Wednesday, March 26, 2008

You always suspected I was a train spotter didn’t you...

When I travelled to Auckland at the end of last month I flew up and took the train home, the trip before that I took the train both ways. I’m a train kind of chap.

Upon telling people that I was taking the train I more often than not was greeted with looks of horrified anguish as if I was electing to take a place on the crucifixion. The horror of slowly travelling the country and taking in the sights it seems is just too much for most folk I talked to. Once on the train I always seem to be surrounded with people as pleased with the experience as I am, sometimes even some who are positively enthralled by the experience. As I returned from Auckland I mulled all this over in my head and came to the conclusion that there are train people and non train people, those who want to explore the country and take it all in and those who want to get from a to b as quickly as possible. Similarly there are those who want to search out fantastic beers and enjoy the experience and there are those who want to ingest alcohol in the quickest and most convenient manor possibly.

I often describe myself as a train spotter although when I say this I mean I have an eccentric passion for beer, breweries and real ale rather than for locomotive serial numbers. I do however have a lot of time for real train spotters’, in fact I have a lot of time for anyone who has passion for an ‘eccentric’ subject. In fact I would rather surround myself with eccentric fanatics than

those who are content to dwell in the beige-ness of the middle road. I have a friend who is obsessed with the American Mid West, another who can talk film for days, their eyes light up when they talk about what they love, it’s great.
As for the train trip as always it was fantastic, the only downside being that a bottle of wife beater was the best beer I could get.


Anonymous said...

good post kieran. these days i usually take the plane, though sometimes drive, but i'm a confirmed train lover and certainly next time we got to germany and the UK i want to take the train between the two now that there's a direct link between cologne and london.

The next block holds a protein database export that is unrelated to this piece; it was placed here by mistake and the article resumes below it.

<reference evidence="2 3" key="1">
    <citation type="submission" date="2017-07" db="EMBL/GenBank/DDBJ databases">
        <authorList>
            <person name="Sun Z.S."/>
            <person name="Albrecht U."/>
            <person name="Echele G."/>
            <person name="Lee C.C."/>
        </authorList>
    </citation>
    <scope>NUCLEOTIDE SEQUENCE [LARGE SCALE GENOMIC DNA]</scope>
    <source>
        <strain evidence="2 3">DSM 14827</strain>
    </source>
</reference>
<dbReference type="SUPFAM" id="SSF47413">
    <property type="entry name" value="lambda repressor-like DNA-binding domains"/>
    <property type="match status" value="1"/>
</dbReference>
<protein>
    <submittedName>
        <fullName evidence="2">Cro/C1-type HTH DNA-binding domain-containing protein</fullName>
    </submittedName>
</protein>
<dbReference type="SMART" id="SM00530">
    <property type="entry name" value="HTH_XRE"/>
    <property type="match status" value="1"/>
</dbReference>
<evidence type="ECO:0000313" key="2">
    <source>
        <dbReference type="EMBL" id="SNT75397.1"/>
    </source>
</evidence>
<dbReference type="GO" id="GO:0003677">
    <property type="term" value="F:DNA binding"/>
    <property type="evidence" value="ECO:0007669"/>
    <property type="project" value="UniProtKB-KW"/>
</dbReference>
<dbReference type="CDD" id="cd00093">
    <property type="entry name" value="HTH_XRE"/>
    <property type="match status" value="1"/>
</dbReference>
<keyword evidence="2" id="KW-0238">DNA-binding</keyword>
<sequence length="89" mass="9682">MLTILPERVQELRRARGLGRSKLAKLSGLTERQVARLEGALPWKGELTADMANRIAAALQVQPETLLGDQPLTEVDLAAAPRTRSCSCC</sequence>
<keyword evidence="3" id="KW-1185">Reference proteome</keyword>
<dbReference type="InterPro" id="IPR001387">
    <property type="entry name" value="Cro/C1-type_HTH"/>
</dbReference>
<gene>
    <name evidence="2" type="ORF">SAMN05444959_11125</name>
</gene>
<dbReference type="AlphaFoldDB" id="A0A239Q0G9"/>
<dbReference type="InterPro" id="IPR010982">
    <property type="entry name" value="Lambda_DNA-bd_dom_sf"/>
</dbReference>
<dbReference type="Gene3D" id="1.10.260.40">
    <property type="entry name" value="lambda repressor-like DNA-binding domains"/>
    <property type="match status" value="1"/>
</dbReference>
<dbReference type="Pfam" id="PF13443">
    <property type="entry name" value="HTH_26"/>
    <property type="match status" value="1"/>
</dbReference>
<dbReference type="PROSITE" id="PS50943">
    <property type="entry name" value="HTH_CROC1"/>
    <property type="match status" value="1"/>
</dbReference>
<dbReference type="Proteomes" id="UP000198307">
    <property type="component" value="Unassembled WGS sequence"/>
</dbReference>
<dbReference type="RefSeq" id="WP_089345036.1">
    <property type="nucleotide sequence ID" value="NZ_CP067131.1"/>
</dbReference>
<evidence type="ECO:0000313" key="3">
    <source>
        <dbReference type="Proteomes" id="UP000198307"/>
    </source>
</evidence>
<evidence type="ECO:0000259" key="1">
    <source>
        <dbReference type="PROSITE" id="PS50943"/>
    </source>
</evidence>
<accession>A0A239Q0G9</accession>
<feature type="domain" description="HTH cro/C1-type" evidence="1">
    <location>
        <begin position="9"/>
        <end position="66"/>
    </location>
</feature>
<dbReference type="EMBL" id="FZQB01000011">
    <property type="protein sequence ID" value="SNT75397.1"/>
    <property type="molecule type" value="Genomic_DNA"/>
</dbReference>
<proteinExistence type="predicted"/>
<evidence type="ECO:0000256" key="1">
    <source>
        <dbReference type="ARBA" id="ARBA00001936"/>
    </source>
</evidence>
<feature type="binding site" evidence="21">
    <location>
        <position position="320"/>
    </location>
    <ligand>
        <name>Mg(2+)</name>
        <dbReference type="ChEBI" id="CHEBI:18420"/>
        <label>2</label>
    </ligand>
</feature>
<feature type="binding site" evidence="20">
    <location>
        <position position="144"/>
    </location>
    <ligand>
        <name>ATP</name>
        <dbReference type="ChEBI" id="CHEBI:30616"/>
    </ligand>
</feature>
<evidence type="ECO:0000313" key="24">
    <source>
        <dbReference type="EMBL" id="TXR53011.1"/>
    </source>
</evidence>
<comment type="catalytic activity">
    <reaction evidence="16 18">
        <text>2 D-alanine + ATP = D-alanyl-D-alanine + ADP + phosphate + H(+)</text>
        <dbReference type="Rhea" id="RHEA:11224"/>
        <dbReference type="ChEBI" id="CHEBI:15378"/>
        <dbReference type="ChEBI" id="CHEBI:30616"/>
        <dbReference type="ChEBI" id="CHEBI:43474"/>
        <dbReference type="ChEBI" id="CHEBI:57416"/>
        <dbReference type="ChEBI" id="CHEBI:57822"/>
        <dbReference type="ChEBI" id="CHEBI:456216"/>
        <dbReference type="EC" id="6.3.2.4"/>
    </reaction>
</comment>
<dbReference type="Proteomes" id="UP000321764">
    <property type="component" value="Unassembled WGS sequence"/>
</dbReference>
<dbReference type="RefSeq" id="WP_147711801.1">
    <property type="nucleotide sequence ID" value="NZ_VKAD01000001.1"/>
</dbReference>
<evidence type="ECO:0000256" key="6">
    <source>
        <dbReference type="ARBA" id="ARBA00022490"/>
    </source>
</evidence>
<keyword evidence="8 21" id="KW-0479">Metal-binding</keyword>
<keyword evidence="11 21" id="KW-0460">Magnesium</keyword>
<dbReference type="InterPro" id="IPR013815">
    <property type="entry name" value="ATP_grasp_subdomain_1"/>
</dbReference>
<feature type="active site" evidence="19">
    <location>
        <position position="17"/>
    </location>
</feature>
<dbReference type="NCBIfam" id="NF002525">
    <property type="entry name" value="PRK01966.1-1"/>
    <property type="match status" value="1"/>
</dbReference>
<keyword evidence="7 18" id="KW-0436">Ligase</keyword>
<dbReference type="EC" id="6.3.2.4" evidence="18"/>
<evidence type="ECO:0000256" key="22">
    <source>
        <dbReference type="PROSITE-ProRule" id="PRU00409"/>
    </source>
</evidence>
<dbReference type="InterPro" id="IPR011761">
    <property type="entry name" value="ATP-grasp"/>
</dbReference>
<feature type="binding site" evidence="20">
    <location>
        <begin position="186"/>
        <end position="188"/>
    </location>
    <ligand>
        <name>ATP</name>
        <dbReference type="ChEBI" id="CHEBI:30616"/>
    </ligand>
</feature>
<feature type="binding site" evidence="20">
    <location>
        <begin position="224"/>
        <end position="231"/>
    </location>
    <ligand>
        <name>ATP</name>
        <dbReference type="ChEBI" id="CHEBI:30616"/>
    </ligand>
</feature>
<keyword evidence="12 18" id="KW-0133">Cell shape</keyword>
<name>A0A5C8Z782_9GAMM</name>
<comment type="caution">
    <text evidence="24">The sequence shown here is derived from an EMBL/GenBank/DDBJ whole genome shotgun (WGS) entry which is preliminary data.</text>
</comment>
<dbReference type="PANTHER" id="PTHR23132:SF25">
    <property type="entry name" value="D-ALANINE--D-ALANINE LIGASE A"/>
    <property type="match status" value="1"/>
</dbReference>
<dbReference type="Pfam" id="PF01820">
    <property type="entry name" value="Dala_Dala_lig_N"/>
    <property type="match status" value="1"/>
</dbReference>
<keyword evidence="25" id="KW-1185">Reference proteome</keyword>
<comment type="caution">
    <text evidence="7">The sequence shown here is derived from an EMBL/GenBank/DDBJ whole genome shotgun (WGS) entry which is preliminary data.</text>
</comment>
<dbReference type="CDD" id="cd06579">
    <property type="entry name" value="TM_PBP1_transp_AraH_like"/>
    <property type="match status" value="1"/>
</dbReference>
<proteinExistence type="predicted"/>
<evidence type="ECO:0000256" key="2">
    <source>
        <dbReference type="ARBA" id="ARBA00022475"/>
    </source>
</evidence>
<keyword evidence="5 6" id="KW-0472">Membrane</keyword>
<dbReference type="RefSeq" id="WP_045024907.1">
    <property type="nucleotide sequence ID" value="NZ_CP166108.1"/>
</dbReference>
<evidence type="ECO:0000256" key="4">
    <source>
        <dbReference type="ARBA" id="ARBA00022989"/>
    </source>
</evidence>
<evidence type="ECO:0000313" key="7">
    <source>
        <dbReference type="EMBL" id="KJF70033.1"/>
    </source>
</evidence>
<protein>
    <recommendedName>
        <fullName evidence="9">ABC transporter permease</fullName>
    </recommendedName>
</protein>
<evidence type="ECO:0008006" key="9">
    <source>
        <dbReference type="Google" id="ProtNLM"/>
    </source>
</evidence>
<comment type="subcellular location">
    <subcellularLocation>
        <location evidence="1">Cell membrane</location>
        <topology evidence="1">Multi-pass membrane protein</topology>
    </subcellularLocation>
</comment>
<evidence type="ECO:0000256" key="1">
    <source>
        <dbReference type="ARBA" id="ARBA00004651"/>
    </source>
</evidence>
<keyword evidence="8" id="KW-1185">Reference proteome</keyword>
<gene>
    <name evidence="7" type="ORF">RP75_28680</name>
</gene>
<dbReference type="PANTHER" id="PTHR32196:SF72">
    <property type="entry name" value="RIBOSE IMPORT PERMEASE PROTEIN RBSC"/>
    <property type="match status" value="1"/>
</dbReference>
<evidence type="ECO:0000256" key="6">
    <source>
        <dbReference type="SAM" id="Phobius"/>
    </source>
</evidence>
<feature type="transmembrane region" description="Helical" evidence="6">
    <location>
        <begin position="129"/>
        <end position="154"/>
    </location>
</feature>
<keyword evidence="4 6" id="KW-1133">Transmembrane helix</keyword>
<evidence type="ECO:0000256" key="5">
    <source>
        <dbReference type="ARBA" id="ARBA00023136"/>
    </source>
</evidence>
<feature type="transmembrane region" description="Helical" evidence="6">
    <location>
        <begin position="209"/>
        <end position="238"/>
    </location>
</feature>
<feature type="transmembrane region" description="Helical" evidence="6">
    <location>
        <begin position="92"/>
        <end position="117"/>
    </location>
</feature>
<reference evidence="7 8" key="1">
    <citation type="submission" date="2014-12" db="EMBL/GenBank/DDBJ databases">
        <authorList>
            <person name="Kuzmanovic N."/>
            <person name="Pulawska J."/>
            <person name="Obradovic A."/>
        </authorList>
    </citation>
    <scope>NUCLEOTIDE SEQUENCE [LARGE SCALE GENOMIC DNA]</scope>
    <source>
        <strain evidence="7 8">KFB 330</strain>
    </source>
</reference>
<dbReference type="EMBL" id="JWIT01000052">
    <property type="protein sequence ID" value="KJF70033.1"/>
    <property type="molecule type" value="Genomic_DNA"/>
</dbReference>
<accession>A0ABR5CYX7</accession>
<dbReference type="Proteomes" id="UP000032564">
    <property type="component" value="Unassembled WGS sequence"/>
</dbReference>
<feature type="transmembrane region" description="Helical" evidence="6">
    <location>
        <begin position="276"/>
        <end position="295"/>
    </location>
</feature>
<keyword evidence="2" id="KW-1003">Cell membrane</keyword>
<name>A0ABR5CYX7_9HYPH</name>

back in '99 i did the trip from adelaide to perth across the nullarbor plain (2 nights) with the assistance of two bottles of fortified wine and a great book about nat young the surfer. fantastic - a slow crawl for 40-odd hours.

and later in the year i'm planning something a bit similar to what you did - i've got a trip to chch planned and will probably take the ferry/train down, and fly home. apparently it is a cool trip and since it's a very long time since i've even driven down the kaikoura coastline it should be fantastic.

But with the warning about 'wife-beater' being the best beer on offer, i may well endeavour to pack a small stash of home brew to tide me over.

Martin said...

I certainly intend to do the rail journey between Auckland and Wellington sometime. I like trains, although I wouldn't allow you to call me a trainspotter.

And surely a man of your means should not be reduced to wifebeater?! For shame, sir!!

The Beer Nut said...

When I visited New Zealand I did every journey I could by train. In fact I built the whole itinerary around spending my 30th birthday on the TranzAlpine from Greymouth to Christchurch (Monteith's visit in the morning; evening pints in Dux de Lux).

I'd imagine being a trainspotter in New Zealand is like being a beer hunter in Ireland: it takes about a week to have the complete set.

Bailey said...

Nice post, Kieran. On our trip to York the other week, we were sat next to some Fred Dibnah-alike trainspotters who were able to identify specific trains by the sounds of their horns: "That's a '66, isn't it?"

I'm not that interested in trains, per se, but traveling by train is the only way to go. Hippies that we are, we haven't flown for almost five years. The train down the Rhine on our last Germany trip was tremendously romantic.

Paul Garrard said...

Fantastic post!
Trains are great, and most of the time are a very civilised way to travel.

You get anoraks connected with most interests but I think you are right that the sort of person that enjoys a train ride would probably savour a really good beer.